• On your Azure AD Connect server, open the Synchronization Service Managersyncscreen1Right-click on the Connectors button and right click on the Active Directory Domain Services and to to Properties
    • Configure Directory Partitions Click on Configure Directory Partitions and then click on the Containers button.syncscreen2
      When prompted enter an account with sufficient rights to Active Directory.
    • Select Computer OU to Sync Browse through your Active Directory and select the OU’s which contain computer accounts you wish to synchronize to Azure AD for the purpose of using Azure SSO.

      syncscreen3

    • Force Full Synchronization

      Right click on your Active Directory Domain Services connector and click on Run.

      syncscreen4

      On this screen click on the Full Import button. Once this job has completed do the same for the Windows Azure Active Directory connector.

  6. Configure GPO Settings

    Open Group Policy Management Editor and either create a new GPO or modify an existing one which applies settings to computers within the OU’s you have set to sync.

    Open the Computer Settings\Policies\Administrative Templates\Windows Components\Device Registration folderClick on the Register Domain Joined Computers As Devices setting and click Enable.

    GPODeviceReg.jpg

  7. Have Patience…There will obviously be delay between devices refreshing their GPO policies, Azure AD Sync times and devices registering.
  8. Verifying Device Sync Status

    Download the Microsoft Azure Active Directory Module for Windows PowerShell from the following link : https://azure.microsoft.com/en-us/documentation/articles/powershell-install-configure/Open a Azure AD Module PS window and connect to your Azure tenant environment by typing;

    Connect-MsolService
    


    azurepsconnect

    Once connected type the following to display a full list of registered devices and their current state;

    Get-MsolDevice -All | FT DisplayName, DeviceOS*, DeviceTrust*
    


    adpslist

    You can also run the following PS command to get a count of machines registered and compare this to your SCCM collection;

    (Get-MsolDevice -All).Count
    


Its Done..

Once your devices are successfully registered, your users should be automatically signed into their Azure AD cloud services. Now you have another little win for making their lives that bit easier without going to the extent of implementing a full ADFS environment.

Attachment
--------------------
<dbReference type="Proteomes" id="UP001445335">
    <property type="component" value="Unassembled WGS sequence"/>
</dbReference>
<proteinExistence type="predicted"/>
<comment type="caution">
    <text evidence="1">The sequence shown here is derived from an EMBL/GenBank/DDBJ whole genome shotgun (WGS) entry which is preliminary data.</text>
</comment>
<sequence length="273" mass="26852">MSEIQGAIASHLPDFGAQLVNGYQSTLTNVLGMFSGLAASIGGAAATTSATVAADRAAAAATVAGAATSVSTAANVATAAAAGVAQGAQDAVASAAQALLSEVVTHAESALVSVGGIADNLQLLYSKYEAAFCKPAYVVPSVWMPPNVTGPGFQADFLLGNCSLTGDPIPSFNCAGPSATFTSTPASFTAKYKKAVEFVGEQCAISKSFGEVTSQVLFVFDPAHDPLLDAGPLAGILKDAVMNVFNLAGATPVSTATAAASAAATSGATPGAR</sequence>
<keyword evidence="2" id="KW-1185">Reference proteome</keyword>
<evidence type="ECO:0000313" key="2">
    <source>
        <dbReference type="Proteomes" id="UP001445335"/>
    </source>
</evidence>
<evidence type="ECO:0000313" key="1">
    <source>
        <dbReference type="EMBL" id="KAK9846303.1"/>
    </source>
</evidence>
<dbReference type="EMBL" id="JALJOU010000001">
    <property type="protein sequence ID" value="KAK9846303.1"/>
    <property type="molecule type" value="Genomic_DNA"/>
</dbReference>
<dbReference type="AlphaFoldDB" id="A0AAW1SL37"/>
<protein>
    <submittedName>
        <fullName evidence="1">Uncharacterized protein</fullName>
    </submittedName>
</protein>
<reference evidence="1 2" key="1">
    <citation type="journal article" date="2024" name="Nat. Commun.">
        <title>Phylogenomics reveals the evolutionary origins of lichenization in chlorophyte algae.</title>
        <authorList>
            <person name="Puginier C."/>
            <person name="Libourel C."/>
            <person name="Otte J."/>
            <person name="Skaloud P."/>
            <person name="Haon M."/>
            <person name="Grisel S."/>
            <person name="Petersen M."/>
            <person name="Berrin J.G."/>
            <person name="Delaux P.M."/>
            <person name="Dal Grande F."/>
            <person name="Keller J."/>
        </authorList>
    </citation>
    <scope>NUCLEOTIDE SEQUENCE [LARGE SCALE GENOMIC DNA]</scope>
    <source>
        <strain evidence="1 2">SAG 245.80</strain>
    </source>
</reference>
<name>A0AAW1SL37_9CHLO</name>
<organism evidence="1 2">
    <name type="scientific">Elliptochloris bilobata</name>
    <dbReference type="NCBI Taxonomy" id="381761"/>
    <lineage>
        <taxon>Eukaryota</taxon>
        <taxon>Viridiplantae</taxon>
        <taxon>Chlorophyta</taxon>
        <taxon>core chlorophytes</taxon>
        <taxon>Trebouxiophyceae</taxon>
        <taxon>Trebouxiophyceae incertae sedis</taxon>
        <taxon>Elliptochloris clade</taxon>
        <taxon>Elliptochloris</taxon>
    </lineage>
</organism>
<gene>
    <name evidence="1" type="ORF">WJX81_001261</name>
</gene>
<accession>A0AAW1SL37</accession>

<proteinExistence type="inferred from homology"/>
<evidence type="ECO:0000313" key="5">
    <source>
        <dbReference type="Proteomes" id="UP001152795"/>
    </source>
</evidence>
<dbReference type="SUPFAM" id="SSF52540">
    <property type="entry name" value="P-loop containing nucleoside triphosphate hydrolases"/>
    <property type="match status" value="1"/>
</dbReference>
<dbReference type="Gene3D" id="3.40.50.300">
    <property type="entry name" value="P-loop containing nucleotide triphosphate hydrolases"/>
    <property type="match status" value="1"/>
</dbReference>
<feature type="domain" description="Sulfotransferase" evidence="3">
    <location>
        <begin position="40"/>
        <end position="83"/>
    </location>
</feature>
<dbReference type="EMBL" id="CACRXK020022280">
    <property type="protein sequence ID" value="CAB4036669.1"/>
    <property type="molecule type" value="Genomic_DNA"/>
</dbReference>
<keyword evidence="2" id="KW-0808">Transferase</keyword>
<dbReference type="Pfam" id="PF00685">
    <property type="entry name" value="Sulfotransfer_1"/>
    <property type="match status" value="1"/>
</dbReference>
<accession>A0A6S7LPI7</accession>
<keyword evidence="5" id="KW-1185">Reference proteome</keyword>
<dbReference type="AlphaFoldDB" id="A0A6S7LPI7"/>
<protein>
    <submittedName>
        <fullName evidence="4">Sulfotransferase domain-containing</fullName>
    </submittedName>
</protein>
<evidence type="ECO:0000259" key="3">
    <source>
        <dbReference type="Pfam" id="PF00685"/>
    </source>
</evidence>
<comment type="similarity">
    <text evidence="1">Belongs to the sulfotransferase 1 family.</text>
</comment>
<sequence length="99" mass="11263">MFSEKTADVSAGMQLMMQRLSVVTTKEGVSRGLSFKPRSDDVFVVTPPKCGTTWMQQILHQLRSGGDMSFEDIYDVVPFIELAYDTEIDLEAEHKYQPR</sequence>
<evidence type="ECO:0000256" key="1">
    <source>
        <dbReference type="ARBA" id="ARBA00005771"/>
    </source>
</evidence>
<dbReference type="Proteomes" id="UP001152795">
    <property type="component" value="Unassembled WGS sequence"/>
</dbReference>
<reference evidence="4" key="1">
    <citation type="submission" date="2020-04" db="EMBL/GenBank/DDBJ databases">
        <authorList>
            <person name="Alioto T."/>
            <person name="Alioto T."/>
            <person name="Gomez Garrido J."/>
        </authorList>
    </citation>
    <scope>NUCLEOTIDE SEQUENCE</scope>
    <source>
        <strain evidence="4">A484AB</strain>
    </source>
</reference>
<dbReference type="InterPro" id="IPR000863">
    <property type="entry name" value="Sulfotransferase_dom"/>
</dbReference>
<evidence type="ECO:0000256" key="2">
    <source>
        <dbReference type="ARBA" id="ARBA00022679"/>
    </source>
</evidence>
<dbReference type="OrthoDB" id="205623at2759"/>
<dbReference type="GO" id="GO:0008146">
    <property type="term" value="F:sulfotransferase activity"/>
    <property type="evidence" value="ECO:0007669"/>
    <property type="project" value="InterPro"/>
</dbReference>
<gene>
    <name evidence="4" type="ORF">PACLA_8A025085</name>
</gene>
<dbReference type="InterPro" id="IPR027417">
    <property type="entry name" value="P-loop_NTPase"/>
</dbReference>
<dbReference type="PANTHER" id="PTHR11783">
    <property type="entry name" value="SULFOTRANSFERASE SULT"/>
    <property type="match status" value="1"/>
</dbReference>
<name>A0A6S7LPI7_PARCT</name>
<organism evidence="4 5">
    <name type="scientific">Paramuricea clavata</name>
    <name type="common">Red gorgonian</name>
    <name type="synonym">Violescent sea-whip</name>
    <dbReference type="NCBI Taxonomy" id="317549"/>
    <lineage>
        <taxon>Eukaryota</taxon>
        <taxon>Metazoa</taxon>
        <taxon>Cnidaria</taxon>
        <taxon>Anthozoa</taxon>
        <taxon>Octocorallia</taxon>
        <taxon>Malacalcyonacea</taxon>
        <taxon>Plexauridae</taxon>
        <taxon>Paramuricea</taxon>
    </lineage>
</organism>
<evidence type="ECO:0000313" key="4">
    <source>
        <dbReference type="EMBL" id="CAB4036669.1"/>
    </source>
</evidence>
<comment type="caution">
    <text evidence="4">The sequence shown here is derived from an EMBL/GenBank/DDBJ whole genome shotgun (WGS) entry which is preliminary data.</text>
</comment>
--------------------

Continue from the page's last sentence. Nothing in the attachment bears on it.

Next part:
Update – 29/9/2016

With the latest 16.0.7341.2035 build of Office 2016, SSO is now fully functional when opening Outlook. The below screen is now presented to the user rather than the usual Add Account wizard which prompts you for your password at the end. Now all the user has to do is click Connect and the settings download & sign in happens in the background in the initial launch;

outlook

 

 

5 thoughts on “Azure AD SSO in a non-ADFS environment – Windows 10

  1. Wes January 4, 2017 / 7:35 pm

    Fantastic article – thanks! I have this up and running and have registered a win10 workstation and a 2016 server (remote desktop session host).

    We have Exchange hybrid configured with archive mailboxes in the cloud (primary mailbox onprem). So when an outlook 2016 user with an archive opens outlook for the first time (or following a password change), they are prompted to sign in. I have modern auth turned on so the prompt is the modern one instead of the normal windows popup like we had before. However once aad-joined I thought this auth would be automatic and not prompt the user at all.

    Is this possible? Is there something we need to change to get this flow working?

    • Maurice Daly January 5, 2017 / 11:45 am

      The thing to remember here is that it is still same sign on (note single sign on as with ADFS) and there is a delay in the password sync changes to Office 365 so in the hybrid scenario you have outlined this prompt can/will occur.

      If both the user mailbox and archive were in Office 365 and the clients authenticated directly as opposed routing through your Hybrid server I believe you would not have this issue.

      • Wes January 5, 2017 / 2:45 pm

        Actually looks like I just jumped the gun a little. This does appear to be proper single sign on and is working now on both win10 and win2016 aad joined machines. Just took a little time for it to kick in. Very cool!